It’s a trend lately, that if a party is afraid of losing an election, they pass legislation barring key groups in their opponents’ base from voting. And clearly, it’s something Texas has taken to heart. Right after Wendy Davis declared that she was running for governor, Texas Republicans set out to disenfranchise women from voting, 19th Amendment be damned.
And the way they’re keeping ladies out of the voting booth it is a doozy.
As of November 5, Texans must show a photo ID with their up-to-date legal name. It sounds like such a small thing, but according to the Brennan Center for Justice, only 66% of voting age women have ready access to a photo document that will attest to proof of citizenship. This is largely because young women have not updated their documents with their married names, a circumstance that doesn’t affect male voters in any significant way. Suddenly 34% of women voters are scrambling for an acceptable ID, while 99% of men are home free.Adding another wrinkle to the plan, women in Texas must show original documents of the name change: a marriage certificate, a divorce certificate, or a court-ordered name change certificate – and no photocopies are allowed. This leaves women in Texas either scrambling to gather the proper paperwork and get their ID in order before the registration cut-off, or leaves them unable to vote.
As ThinkProgresspoints out, getting approved copies of these documents is often expensive or difficult for many, especially low-income women, to obtain:
Constituents must show original documents verifying legal proof of a name change, whether it is a marriage license, divorce decree, or court ordered change – they are prevented from using photocopies. In the absence of original documents, voters must pay a minimum of $20 to receive new copies. Due to inflexible work schedules and travel expenses, voters often opt to have their documents mailed, incurring additional costs.Similar to how poor, minority, and elderly voters in Pennsylvania had trouble getting to the DMV to obtain a state ID or driver’s license before the election, women in Texas are having trouble getting an acceptable photo ID that matches their most current name.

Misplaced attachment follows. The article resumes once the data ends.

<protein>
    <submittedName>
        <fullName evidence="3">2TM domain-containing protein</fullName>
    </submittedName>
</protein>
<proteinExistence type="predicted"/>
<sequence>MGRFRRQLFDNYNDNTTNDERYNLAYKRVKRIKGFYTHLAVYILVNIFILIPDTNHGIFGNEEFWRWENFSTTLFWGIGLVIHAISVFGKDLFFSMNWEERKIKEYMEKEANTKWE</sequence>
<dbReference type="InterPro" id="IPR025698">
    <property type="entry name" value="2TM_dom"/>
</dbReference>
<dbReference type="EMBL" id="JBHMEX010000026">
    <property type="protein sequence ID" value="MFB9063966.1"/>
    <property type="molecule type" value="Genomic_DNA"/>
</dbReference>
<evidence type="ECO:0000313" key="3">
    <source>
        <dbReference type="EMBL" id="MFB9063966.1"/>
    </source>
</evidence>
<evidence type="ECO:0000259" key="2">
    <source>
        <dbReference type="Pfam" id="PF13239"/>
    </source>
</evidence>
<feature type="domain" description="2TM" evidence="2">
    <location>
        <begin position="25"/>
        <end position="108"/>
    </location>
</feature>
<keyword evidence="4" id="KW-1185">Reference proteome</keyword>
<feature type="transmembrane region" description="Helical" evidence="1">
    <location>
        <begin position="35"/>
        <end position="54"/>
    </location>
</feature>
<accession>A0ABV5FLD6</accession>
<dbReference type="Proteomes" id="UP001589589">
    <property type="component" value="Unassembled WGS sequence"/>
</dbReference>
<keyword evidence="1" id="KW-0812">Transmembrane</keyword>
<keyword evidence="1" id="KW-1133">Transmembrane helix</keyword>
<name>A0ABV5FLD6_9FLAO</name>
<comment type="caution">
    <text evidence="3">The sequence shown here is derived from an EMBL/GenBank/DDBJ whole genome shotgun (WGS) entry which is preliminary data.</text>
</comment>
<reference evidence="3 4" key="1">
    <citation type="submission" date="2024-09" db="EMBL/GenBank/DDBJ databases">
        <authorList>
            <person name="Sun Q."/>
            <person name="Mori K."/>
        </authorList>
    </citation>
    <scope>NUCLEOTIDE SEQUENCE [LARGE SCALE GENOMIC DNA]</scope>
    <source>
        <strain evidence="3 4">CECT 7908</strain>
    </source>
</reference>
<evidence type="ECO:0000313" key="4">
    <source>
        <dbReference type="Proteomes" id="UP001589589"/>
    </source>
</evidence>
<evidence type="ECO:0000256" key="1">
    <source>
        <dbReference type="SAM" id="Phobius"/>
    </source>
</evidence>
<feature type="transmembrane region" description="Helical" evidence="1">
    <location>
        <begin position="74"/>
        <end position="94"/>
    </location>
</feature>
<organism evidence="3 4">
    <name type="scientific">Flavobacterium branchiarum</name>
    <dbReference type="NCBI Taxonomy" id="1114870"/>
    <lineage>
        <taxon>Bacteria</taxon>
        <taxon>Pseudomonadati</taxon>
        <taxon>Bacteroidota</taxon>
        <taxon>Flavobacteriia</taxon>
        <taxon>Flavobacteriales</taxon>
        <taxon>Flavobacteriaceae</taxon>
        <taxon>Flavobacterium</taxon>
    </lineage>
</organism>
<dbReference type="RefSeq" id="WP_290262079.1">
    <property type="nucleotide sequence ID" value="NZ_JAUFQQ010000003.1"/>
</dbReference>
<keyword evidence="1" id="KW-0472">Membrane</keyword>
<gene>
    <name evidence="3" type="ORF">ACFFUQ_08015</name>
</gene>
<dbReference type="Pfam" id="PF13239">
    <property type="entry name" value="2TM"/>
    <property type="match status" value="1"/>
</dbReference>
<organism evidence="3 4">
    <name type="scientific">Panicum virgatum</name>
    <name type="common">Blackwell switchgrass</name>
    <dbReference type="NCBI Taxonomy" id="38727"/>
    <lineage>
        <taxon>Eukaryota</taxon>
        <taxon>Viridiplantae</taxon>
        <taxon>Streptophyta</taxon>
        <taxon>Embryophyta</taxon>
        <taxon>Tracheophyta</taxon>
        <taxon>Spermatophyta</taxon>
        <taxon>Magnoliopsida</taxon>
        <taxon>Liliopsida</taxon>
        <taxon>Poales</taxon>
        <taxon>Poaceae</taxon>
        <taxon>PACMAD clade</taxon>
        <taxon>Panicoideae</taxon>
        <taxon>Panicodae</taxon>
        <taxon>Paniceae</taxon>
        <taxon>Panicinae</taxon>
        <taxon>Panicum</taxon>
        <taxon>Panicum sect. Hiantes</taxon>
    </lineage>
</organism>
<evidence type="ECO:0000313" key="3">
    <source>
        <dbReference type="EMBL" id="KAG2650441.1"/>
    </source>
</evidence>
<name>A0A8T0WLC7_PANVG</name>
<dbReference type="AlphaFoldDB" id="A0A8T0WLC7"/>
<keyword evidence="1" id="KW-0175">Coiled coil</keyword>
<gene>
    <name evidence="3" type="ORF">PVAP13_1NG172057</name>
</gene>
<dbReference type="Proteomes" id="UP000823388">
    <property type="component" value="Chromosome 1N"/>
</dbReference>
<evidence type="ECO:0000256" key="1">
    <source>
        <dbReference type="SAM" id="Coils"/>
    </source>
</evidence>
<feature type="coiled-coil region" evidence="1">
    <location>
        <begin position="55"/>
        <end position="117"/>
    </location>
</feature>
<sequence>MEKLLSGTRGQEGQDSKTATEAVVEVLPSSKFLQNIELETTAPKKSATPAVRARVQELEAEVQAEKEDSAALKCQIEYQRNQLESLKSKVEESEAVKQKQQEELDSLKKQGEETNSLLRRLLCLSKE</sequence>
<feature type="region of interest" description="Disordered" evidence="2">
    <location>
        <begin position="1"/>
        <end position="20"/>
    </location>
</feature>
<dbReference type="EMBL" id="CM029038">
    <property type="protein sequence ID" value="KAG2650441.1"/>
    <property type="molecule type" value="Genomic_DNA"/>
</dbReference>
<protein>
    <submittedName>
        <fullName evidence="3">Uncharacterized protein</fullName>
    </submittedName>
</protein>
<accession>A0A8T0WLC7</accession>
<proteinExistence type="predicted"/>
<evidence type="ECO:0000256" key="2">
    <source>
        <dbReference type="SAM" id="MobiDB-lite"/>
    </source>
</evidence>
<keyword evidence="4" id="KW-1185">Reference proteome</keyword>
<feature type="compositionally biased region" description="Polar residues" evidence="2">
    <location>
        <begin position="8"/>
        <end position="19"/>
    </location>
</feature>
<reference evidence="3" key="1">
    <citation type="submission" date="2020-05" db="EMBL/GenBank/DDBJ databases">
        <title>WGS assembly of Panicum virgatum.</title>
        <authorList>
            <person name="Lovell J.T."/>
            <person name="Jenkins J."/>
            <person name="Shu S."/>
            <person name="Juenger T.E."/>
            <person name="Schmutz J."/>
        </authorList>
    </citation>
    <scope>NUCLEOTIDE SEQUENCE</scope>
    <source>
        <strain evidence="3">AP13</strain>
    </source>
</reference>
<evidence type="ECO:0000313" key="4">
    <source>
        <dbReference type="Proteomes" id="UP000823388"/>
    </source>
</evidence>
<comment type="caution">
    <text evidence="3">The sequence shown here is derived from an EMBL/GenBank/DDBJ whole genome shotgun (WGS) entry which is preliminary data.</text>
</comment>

The clear argument for this law is that people prove who they are to vote – that they are citizens, that they live where they say the live and are who they claim to be. The clear argument against this law is that it specifically targets women in a year where a controversial, pro-choice woman is running for the highest office in a state with a conservative, pro-life dominated government. The timing isn’t an accident.
This law comes after a summer showdown in the state house over abortion restrictions, where Davis stood for hours telling the stories of Texas women who made the agonizing decision to terminate their pregnancies. When the state government went ahead with passing the restrictions – despite the law being passed after midnight, despite the cries of thousands of men and women who stood strong in the state house lobby protesting the decision, despite the entire country watching the fight on CNN, Twitter, and YouTube –Davis’ popularity and reputation for fighting for women soared. Rick Perry has a reason to be scared of Davis, his own popularity with women is low, most likely due to his strict reproductive health restrictions, gutting of childcare funding, and opposition to equal pay.
Texas clearly isn’t afraid of shutting people out on Election Day – just hours after the Supreme Court knocked down Section 5 of the Voting Rights Act this past summer, Texas declared that its new voter ID law and redistricting plan were effective immediately. This move gerrymandered the state even more in favor of conservative legislators, and shut out thousands of poor, elderly, minority, and student voters without proper ID. Added with this move to cut thousands of women out of the voting pool, I have to ask: who exactly is left to vote in Texas?
It seems that if the Tea Party gets their way, the only people left to vote will be wealthy white men. And while that is exactly what the Founding Fathers did back in Revolutionary War times, fortunately, our country has come a long way since then. We have fought too hard for voter inclusion to bar people from the polls because they don’t vote the way we like them to. We live in a representative democracy where everyone’s voice should be heard. If Texas Republicans want to beat Wendy Davis at the polls, they shouldn’t keep women out of the polling places; they should pick a better candidate than Rick Perry.